Literature and literary criticism throughout the twentieth century are famous for their proclamations of the death of the author, the eclipse of character and the "nothingness of personality," as Borges put it. Walter Reed investigates the ideas of personhood developed by one of the most influential literary theorists of the last century: Mikhail Bakhtin. He finds in Bakhtin a personalism based on the idea of an ongoing dialogue between authors and their heroes in imaginative literature. Such a model of inter-personality, Reed argues, allows us to appreciate the rich possibilities of personhood set forth in the earlier nineteenth-century period of Romanticism.
Elaborating a new general theory and providing close readings of classic works of Romantic poetry and fiction, Romantic Literature in Light of Bakhtin offers a better understanding of the preoccupation with the individual, creative self that lay at the heart of this revolutionary literature that still speaks to readers today.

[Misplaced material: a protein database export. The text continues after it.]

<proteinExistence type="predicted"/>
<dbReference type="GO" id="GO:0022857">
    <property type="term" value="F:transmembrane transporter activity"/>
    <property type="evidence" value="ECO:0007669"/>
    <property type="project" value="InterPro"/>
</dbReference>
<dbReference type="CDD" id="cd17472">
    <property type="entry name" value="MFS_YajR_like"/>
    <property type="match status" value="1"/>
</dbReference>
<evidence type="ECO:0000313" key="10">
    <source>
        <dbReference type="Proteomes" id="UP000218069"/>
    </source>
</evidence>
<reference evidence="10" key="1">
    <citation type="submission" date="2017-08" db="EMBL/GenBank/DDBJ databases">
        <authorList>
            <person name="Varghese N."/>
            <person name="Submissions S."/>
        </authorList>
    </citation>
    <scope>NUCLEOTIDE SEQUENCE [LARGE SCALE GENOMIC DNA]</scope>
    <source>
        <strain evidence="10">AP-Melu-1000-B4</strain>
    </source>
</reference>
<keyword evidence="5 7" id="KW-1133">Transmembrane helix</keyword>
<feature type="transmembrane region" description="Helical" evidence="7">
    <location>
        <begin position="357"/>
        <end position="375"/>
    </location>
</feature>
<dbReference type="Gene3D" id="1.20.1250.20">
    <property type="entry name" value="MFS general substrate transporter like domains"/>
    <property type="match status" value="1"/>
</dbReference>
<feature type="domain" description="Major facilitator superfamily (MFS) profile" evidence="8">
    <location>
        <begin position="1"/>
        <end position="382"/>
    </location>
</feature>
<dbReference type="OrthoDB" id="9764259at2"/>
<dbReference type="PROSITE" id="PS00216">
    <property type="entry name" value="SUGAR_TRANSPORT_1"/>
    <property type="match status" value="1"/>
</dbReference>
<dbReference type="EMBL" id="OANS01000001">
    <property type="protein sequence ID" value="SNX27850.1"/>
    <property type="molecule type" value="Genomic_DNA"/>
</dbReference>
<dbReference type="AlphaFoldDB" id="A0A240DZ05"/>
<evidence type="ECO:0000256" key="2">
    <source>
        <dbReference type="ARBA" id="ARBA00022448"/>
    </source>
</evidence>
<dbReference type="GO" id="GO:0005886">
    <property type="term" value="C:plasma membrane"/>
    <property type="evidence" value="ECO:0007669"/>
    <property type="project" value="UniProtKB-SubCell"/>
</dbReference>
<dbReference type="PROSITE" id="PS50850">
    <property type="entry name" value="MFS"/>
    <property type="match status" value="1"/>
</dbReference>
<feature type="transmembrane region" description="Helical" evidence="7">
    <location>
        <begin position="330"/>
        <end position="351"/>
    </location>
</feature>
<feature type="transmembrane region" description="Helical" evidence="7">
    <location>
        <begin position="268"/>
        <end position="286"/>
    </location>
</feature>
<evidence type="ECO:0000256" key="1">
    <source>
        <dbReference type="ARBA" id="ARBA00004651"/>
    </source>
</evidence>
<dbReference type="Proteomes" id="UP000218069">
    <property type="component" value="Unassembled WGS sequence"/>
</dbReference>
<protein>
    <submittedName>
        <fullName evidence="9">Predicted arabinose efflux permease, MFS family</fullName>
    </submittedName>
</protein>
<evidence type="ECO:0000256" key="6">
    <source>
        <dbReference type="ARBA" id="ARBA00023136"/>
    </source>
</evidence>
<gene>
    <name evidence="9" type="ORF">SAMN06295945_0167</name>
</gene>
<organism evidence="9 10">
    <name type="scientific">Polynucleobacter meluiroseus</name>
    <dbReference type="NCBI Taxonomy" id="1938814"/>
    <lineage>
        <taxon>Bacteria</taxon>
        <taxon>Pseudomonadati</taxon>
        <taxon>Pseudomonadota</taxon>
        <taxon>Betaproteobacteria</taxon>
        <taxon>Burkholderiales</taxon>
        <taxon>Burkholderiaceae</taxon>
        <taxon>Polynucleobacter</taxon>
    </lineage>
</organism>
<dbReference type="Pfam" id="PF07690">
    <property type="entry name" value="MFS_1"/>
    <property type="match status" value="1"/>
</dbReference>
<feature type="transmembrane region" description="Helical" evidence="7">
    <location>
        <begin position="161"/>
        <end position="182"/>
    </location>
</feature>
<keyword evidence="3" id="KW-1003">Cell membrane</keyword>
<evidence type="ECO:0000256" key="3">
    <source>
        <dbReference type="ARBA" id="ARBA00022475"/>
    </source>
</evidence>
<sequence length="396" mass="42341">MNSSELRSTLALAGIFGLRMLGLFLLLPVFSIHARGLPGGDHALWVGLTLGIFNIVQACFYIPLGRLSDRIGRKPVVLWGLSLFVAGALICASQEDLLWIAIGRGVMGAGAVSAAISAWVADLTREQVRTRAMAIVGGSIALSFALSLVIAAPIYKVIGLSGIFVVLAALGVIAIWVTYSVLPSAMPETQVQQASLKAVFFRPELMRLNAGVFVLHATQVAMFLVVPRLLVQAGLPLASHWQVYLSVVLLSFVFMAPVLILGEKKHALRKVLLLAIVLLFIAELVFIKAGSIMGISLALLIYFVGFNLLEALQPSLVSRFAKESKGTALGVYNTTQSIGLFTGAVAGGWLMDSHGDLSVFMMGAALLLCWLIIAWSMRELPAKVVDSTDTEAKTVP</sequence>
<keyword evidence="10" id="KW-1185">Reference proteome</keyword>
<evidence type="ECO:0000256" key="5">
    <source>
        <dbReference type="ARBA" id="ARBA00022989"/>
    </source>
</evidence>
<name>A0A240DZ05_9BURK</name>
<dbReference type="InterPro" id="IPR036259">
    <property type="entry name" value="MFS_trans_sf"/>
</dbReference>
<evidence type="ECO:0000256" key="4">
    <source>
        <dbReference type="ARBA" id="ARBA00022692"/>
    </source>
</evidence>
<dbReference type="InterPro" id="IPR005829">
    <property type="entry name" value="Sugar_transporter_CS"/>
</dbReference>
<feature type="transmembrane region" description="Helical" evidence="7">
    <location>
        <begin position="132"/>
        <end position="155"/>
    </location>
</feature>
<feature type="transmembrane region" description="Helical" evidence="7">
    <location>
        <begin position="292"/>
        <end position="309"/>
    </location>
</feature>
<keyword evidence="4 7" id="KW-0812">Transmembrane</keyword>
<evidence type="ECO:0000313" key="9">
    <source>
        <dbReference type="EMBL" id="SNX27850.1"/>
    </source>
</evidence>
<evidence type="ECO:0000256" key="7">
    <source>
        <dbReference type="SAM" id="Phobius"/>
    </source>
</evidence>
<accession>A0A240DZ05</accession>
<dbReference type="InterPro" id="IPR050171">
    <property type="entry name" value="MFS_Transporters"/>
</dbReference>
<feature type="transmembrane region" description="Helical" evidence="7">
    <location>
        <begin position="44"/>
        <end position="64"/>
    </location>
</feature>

Walter L. Reed is the William Rand Kenan, Jr. University Professor of English and Comparative Literature in the Graduate Institute of the Liberal Arts at Emory University, USA. Professor Reed has taught literature at Yale, the University of Texas, Austin, and Emory University. His publications include Dialogues of the Word (1993), An Exemplary History of the Novel (1981) Meditations on the Hero: A Study of the Romantic Hero in Nineteenth-Century Fiction (1974).
Acknowledgments Foreword:Romanticism in Light of Bakhtin Chapter One: Architectonics: Articulating a Period Imagination Chapter Two: Personalism: Reckoning Voices Chapter Three: Chronotopes: Coordinating Representative Genres Afterword: Bakhtin in Light of Romanticism Appendix: Diagrams Index